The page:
Cannabis is blazing a number of new trails. Across the industry, novel conventions are being set for what cannabis is, and who engages with it. As one of the strongest examples of the progressive nature of the plant and its culture, the cannabis industry is home to a strong number of female representatives – from executives and entrepreneurs, to influencers and activists.
Diverse in scope and skillset, the contemporary cannabis professional is hard to characterize. In part because the host of professions at work under the industry’s umbrella is diverse, and in part because the personalities that inhabit the space are unique, cannabis has proven a fitting place for a new class of professionals to flex some muscle.
In the U.S., Canada, and across the globe, there are strong female voices that lend perspective on every end of the cannabis conversation. Among those many names and faces, Natasha Raey stands out for both her feminism, and professionalism. A serial entrepreneur who balances her time between Toronto and Vancouver, Raey is the founder of Cadence Health Centre, a multidisciplinary wellness clinic.
Part of the team that pulled the inaugural Lift Expo together, Raey is also a member of an all-female cannabis company called Bast Box. The latest of her many ventures, Bast Box is focused exclusively on bringing to market female health products, including cannabis-infused lube, suppositories and topicals.
“We’re going to see an emergence of beautiful brands and products as we move toward legalization,” Raey says. “When you look at wellness, this plant has helped us with everything from anxiety to sexual health. The opportunity for creativity and innovation is leading to the emergence of an exciting industry that’s based around a plant that we know is natural and beautiful, and does so much for our bodies and our communities.”
Raey points to this particular era – a special juncture of time and space – as the catalyst to much of the progress women have made both in cannabis, and in emerging new industries. She sees the clout women have gained in cannabis as both parallel to the global empowerment movement, but with the ability to transcend other aspects of existence and humanity.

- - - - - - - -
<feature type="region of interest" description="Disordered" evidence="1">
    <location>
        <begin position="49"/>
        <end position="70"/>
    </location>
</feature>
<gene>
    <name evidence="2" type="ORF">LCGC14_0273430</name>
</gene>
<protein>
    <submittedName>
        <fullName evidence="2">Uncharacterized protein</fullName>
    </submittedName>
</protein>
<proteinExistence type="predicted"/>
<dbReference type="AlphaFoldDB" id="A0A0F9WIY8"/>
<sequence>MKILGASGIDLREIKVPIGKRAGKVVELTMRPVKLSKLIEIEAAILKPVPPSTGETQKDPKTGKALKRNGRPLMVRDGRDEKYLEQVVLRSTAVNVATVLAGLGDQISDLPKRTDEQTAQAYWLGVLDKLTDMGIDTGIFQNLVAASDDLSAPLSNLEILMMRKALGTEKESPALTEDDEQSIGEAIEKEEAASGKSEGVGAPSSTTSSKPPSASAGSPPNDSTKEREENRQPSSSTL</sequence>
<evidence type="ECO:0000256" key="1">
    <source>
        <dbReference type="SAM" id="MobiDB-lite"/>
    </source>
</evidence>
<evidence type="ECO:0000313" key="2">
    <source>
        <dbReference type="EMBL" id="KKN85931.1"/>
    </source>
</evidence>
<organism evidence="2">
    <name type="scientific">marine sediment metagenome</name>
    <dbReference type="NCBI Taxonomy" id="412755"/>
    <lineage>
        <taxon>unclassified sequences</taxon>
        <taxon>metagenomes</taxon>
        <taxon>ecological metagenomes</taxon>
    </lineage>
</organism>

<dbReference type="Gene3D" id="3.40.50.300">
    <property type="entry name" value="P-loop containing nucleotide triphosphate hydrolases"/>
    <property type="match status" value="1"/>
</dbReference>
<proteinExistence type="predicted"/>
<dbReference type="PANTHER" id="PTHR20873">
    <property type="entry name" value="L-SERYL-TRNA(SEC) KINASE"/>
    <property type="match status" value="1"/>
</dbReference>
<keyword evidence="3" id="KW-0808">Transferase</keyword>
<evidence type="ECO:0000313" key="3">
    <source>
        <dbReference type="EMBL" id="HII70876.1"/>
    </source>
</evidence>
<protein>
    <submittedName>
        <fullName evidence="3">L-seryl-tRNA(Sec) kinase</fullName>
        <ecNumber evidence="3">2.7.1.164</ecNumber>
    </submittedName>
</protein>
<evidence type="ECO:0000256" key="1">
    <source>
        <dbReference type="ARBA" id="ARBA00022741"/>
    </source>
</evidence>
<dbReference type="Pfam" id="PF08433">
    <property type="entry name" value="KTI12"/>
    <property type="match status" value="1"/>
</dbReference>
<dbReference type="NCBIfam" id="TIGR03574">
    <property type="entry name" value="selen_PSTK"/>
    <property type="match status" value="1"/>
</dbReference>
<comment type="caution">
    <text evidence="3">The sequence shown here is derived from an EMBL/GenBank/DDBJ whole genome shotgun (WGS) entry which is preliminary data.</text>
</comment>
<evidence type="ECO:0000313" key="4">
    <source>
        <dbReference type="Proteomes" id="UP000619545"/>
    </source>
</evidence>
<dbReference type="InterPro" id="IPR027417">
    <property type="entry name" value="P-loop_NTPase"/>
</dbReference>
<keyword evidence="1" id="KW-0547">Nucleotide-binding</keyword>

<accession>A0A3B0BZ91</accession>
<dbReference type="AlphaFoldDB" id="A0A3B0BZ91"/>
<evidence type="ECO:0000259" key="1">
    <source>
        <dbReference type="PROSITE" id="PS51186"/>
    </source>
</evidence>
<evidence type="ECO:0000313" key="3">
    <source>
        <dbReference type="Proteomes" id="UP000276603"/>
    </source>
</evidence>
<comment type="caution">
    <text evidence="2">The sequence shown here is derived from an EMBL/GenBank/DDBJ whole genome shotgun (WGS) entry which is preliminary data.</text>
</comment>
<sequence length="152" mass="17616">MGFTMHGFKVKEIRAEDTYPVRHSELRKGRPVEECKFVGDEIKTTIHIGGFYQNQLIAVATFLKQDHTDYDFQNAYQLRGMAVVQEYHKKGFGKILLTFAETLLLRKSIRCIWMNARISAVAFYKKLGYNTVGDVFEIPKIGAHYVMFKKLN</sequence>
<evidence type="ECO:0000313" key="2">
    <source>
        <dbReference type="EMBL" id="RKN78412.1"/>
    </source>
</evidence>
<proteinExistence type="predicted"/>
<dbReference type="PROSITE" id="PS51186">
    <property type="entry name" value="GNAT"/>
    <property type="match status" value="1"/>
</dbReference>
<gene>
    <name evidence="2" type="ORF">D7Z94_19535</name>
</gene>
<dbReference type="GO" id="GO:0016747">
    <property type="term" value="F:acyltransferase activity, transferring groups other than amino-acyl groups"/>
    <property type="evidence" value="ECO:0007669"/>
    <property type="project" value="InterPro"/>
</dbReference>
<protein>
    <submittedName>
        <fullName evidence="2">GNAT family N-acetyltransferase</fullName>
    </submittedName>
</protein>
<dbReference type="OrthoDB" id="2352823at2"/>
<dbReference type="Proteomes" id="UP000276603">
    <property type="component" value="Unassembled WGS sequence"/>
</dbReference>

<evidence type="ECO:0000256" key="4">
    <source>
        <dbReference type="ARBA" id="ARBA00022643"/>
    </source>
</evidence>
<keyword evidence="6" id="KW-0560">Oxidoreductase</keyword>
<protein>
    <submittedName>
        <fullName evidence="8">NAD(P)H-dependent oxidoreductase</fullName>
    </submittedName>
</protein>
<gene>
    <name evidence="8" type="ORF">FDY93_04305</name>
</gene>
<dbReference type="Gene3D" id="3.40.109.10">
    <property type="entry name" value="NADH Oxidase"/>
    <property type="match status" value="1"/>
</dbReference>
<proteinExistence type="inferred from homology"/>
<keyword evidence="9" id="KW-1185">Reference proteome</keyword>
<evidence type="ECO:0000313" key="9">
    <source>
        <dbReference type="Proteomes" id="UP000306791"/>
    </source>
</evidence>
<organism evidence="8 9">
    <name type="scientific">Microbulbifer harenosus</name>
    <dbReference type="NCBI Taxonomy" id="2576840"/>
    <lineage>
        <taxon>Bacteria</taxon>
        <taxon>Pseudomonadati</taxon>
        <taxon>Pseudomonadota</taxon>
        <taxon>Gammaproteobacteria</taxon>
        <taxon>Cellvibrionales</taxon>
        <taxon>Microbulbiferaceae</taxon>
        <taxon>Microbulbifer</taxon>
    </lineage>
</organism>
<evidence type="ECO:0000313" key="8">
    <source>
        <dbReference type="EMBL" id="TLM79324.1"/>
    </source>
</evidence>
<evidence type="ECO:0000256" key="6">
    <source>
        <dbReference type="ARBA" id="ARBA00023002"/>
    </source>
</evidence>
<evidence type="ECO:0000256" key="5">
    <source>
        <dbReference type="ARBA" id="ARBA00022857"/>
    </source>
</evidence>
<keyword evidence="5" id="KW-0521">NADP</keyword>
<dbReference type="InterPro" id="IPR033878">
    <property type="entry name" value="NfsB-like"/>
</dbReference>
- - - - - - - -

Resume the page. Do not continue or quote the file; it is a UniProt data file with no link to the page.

“There’s a lot of momentum around female empowerment with movements like Me Too,” she says. “I think that’s trickling down to industries like cannabis. This is the first time that women have the same chance to enter a legal market as men, so I think we’re all making sure we’re being heard.”
Abi Sampson agrees with that sentiment. A strong voice in the cannabis space, Sampson juggles her time between responsibilities at Tweed, where she is a customer care representative, and as interim director of NORML Canada, an advocacy group established to push for the reformation of cannabis laws in Canada. Sampson says women are, for good reason, synonymous with the emerging cannabis industry.
“Women make the majority of the purchasing decisions in the household, they have money to spend, and with more women coming out of the green closet, it’s promoting other women to come out of the green closet,” she says. “It’s important for women to see someone they can relate to help smash those stigmas, and open up conversations about normalizing what we’re doing.”
Smoking a joint on a Winnipeg street will be very different than doing the same on Toronto’s Spadina Avenue. One is illegal while the other is not, according to the varied provincial laws on public consumption. Understandably, it can be confusing, but experts hope laws will eventually change to allow safe spaces for cannabis consumers to enjoy their products.
While it may be simpler for Canada to launch a nation-wide policy on consuming and growing cannabis, the reality is much more complicated. Every province dictated how it would manage the Cannabis Act within their borders, from the minimum age to buy cannabis, to its retail plan, to homegrow restrictions.